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Looking at collegiate rowers, heart rate recovery, and time to exhaustion

January 14, 2018

Haraldsdottir, K., Brickson, S., Sanfilippo, J., Dunn, W., Watson, A. In season changes in heart rate recovery are inversely related to time to exhaustion but not aerobic capacity in rowers. Scandinavian Journal of Medical Sports Science. 2017;00: 1-7

https://doi.org/10.1111/sms.12934

 

Link to abstract here.

 


              What is heart rate recovery and why is it important? Heart rate recovery (HRR) is the difference between an individual’s heart rate at the immediate end of exercise and sometime afterwards, usually 30 seconds to one-minute post exercise. HRR is directly influenced by parasympathetic stimulation and sympathetic withdrawal, meaning that theoretically, a measure of HRR can be used to help determine cardiovascular training adaptations, as well as be used as a baseline measure for general health and fitness, two things that can exert influence on the autonomic nervous system. Within the body of research, most studies looking at athletes and their relationship to HRR following training has predominantly focused on cyclists and the results have been mixed, with several studies demonstrating HRR can be a marker for adaptation in either direction, depending on the intensity and type of exercise protocol used. This particular study looks at in-season changes in aerobic fitness and performance and their relationship to HRR in collegiate female rowers.

             The testing protocol used was a step test, three-minute intervals at increasing intensity to failure. According to the protocol given, there was no rest allowed, so exercise was continuous. The testing was done prior to and immediately following the racing season.

             So, the good stuff now. The study found that time to exhaustion increased over the course of the year, but HRR was actually negatively correlated with this stat. In addition, HRR does not seem to reflect aerobic capacity changes during the course of the competitive season; this is partially due to the fact that the VO2max for the rowers actually decreased slightly over the course of the season. This is not a surprising thing, given that during the competitive season, the type of racing is going to have a greater anaerobic emphasis, which would demand greater lactate transport and anaerobic threshold type training during the season than the aerobic training. You throw tapers, travel, and weekly racing and the aerobic capacity of most rowing athletes will decrease a bit. It should be noted that the study did not look at lactate levels, stress, or hydration levels so we can’t know for sure based on the study, but that would be my idea as to why this relationship between HRR, VO2max, and Time to Exhaustion exists.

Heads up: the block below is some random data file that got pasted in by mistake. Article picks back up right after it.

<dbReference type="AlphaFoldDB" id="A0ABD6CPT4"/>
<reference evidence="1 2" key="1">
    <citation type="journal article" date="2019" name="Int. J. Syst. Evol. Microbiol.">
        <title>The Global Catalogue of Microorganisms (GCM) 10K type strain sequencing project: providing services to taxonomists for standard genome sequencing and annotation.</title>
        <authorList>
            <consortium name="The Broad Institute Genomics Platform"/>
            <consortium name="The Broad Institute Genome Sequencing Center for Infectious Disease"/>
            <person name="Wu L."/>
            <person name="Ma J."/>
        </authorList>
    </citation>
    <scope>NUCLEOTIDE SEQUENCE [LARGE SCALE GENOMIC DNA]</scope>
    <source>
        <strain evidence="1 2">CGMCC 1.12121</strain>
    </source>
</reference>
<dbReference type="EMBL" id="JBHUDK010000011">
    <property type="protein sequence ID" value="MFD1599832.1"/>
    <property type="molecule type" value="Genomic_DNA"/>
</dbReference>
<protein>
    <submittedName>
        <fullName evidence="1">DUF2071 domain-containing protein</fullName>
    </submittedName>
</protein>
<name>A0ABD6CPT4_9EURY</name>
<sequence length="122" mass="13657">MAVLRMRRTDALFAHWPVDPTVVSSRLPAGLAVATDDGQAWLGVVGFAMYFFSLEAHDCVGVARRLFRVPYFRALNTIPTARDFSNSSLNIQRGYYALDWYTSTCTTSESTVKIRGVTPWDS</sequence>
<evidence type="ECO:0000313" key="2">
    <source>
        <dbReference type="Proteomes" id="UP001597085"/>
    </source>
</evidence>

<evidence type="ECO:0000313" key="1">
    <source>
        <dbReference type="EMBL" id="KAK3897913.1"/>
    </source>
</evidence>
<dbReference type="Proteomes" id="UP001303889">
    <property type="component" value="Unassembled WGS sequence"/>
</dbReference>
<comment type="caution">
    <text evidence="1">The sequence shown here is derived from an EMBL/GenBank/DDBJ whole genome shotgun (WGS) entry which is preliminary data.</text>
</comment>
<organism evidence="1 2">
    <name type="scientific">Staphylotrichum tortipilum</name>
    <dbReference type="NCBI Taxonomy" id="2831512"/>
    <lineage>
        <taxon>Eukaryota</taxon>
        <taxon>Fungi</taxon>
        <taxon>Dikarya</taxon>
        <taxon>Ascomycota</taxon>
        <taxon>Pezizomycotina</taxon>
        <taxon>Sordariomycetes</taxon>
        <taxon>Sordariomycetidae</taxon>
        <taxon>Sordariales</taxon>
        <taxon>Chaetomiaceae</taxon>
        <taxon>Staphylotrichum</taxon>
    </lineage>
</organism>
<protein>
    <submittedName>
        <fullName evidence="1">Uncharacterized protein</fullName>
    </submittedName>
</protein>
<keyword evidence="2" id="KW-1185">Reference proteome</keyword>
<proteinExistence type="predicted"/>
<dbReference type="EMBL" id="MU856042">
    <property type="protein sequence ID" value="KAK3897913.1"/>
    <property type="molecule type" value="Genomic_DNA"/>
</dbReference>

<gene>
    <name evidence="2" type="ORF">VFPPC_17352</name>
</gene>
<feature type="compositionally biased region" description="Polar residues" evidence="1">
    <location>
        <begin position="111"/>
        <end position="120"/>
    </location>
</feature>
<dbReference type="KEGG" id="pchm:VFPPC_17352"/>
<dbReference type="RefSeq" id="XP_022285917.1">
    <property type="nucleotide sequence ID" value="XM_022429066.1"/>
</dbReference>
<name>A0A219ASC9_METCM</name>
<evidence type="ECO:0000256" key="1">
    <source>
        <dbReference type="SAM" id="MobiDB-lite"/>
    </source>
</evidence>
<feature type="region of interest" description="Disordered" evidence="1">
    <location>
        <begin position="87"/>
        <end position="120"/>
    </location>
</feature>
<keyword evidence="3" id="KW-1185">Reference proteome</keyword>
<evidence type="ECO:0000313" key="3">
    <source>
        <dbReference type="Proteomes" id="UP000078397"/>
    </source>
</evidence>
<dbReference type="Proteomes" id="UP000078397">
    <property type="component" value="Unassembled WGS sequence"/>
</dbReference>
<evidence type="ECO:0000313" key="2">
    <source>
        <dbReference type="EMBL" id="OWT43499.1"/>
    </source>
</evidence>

In addition, training load was not accounted for during the course of the study or prior to the study, so again, I can only speak anecdotally from my time with rowing and the changes I know that occur during the season with training plans.  The study did conclude though that HRR should not be used as an indicator for aerobic fitness, as they hypothesized it might, due to this seemingly inverse relationship they found between HRR and performance.

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